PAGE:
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BIO

BRAZIL ON THE MAIN STAGE

Electro-bossa pioneers BossaCucaNova return with Our Kind of Bossa

Brazil has long conjured blissful imagery. Ever since Gilberto and Getz released ‘The Girl From Ipanema’ in 1964, bossa nova’s elegant smoothness has been thought to be indicative of the world’s fifth largest nation. While financial disaster nearly destroyed the land just a few years ago, recent reforms have made it one of the planet’s fastest growing economies. “As goes the culture, so the music,” says BossaCucaNova’s DJ Marcelinho DaLua.

“We are living through a new economic freedom,” he says, “which is causing people to feel confident and enjoy new opportunities. Today the music scene is not limited to São Paulo, Rio de Janeiro and Recife. Other spots and rhythms are being exposed via the media and unwrapped to the public, which is certainly going to get even better during the World Cup.”

Celebrating fifteen years together, the boys of Grammy-nominated BossaCucaNova—founded by Márcio Menescal (son of bossa nova pioneer Roberto Menescal), DaLua and record producer/sound engineer Alex Moreira—utilize this optimistic nationalism as the foundation of their latest album, Our Kind Of Bossa (Six Degrees Records). The upbeat eleven-track record features numerous guests, focusing equally on Brazil’s other homegrown concoction: samba.

The vibe kicks right off with a tribute to a northern neighbor. ‘Adeus America’ features legendary MPB band Os Cariocas, a vocal outfit formed in 1942 by Ismael Neto, alongside singer Wilson Simoninha. Longtime friend Marlon Sette lays down a sinuous trombone line, while the recently deceased guitarist Oscar Castro Neves contributes a classic performance.

Maria Rita, one of the country’s most recognizable vocalists, joins the David Feldman Trio on a cover of Chico Baurque’s ‘Deixa a Menina.’ The piano-driven groove provides the perfect bedrock for Rita’s seductive and playful vocals. The keys return front and center on the Ray Charles-inspired ‘Balança,’ featuring vocalist Cris Delanno. This original track is one of their most danceable in recent memory.

“While dreaming up a variety of possibilities, instruments, musicians and singers, we tried to sense what would be the most suitable for every song,” says Márcio Menescal. “We let our minds fly freely—even if they go too far away—and are very happy with who we’ve collaborated with. There are also cases where we invite people we meet on the road or in the studio that we know would shine on this or that song.”

Singer Emílio Santiago, who cut his teeth on Polydor Records in 1973 and was a force in Brazilian music until his passing in March 2013, certainly shines above the shimmering string section on ‘E Preciso Perdoar.’ The João Gilberto classic is given a psychedelic treatment by conductor Flávio Mendes—Dado Brother fittingly cites famed Motown producer Norman Whitfield, who was responsible for smash hits by Marvin Gaye, the Temptations and Gladys Knight, as an influence.

From melodies to rhythms, samba helps to define this new step forward by BossaCucaNova. Cris Delanno returns to croon side-by-side with Carnaval master Martinho da Vila on ‘Segure Tudo.’ An advocate for Afro-Brazilian issues and an outspoken member of the Brazilian Communist Party, da Vila’s gruff vocals pair well with Delanno’s effervescent lightness.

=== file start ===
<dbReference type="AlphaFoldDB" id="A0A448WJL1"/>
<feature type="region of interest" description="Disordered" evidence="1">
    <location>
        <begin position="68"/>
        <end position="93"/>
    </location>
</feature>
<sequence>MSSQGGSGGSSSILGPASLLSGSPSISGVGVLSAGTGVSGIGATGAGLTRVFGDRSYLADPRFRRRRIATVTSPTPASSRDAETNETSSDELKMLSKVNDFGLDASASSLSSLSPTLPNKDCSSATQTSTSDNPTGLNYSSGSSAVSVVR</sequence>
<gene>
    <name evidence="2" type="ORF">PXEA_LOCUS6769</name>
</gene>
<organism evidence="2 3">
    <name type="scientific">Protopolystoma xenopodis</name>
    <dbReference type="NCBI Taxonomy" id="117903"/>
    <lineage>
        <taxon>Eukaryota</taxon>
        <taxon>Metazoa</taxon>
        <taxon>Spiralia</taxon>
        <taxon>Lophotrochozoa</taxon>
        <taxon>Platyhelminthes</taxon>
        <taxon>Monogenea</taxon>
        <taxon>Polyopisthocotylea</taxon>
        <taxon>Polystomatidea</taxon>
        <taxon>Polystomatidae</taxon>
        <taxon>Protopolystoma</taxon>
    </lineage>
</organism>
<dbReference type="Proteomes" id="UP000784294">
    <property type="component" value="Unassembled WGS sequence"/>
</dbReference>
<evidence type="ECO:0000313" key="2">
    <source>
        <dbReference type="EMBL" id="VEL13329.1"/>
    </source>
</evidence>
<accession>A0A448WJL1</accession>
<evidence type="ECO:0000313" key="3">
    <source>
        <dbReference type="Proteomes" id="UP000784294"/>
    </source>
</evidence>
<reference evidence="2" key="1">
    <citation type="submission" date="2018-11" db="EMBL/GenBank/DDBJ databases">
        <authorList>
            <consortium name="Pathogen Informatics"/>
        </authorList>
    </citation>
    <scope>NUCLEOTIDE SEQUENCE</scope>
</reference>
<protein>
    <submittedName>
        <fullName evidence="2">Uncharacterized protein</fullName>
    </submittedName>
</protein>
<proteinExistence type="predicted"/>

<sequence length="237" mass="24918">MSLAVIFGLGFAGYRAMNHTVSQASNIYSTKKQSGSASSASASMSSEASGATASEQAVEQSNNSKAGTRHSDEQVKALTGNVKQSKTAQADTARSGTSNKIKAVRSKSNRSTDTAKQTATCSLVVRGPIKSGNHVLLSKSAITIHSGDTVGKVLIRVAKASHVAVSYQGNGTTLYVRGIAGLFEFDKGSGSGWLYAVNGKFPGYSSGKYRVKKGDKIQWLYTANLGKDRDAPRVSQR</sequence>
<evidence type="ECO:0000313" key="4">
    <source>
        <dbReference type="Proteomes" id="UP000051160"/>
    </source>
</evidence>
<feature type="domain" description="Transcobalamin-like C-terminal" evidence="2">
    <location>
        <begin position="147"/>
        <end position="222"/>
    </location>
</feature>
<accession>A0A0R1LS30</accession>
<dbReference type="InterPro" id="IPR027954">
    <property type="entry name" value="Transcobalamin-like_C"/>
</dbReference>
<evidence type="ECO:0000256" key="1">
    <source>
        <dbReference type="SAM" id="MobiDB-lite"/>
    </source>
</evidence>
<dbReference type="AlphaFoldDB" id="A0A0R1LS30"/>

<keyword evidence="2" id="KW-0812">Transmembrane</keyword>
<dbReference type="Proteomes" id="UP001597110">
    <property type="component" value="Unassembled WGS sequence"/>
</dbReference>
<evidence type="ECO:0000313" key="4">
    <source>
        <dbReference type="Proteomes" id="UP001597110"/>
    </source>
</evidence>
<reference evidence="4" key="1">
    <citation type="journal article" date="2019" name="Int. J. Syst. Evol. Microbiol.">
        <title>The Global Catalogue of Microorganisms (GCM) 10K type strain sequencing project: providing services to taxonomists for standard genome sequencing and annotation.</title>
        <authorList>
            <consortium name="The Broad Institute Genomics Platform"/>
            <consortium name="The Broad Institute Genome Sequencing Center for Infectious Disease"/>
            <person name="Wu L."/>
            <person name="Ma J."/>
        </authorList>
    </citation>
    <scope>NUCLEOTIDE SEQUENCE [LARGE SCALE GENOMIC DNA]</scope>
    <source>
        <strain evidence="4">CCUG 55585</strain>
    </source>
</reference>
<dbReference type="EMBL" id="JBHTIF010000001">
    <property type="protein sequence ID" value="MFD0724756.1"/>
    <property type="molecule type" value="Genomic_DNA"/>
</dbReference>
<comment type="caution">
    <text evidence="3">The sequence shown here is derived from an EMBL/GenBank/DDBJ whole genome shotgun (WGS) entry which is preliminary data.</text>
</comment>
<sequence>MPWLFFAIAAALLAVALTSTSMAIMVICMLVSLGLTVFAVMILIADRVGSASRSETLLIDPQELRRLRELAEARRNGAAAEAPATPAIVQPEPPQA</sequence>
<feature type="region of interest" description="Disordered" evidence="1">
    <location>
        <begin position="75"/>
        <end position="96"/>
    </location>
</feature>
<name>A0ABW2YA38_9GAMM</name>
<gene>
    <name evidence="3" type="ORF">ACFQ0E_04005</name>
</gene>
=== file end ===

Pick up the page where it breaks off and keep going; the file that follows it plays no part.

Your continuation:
The band keeps it upbeat on ‘Waldomiro Pena,’ a Jorge Ben composition sung by São Paulo native Wilson Simoninha. DJ scratches, Leo Gandelman’s funky horns and a cavalcade of percussion roll through on this upbeat steamer. The band aptly describes it as “Stones + Tower of Power + Rio de Janerio.” Rounding out the covers, the sexy samba “Deixa pra lá” features Teresa Cristina delivering a beautiful vocal performance, while Mendes’s guitar and horn contributions by Dirceu Leite and Rodrigo Sha complete this exceptional take on a national classic.

“We conduct research on a daily basis,” says Alex Moreira, discussing the cover songs they’ve chosen on this album. “DJ DaLua spends hours visiting second hand music shops around the world in search of old vinyl LPs. Every one of us makes suggestions, presenting rare MPB tracks and adding them to our playlist. During the recording sessions we opt for the coolest ones. We also talk to our master, Roberto Menescal, who offers tips and advice.”

The album closes on a funky note: Maurício Tapajós and Paulo César Pinheiro turn up the heat on “Tô voltando,” a celebration of Brazilian identity and culture. Roberto Menescal adds strings while Zé Carlos adds the best guitar line on the album, reminiscent of old Jorge Ben soccer anthems the nation so loves. Beginning with a tribute and returning home to end succinctly describes Brazil’s cultural plight over the last decade, with an energy and vibe BossaCucaNova captures and delivers exquisitely.

“After 15 years on the road, we are more than a big band—we are a large family!” says an excited Menescal. The current line-up has been together over a decade now: DJ DaLua, Moreira on keyboards, and Menescal on bass, along with percussionist Dado Brother and vocalist Cris Delanno. The band also rotates in Flávio Mendes on guitars and vocals and Rodrigo Sha on vocals, sax and flute.

“Somehow we keep doing it our own way, with our own beat, in a unique studio process and production that makes this band so special and timeless,” he concludes. “We play and produce wholeheartedly, and the albums are consistent. Above all we end up learning a lot and getting better in the studio, as well as growing personally, which gives us a more solid result at work.”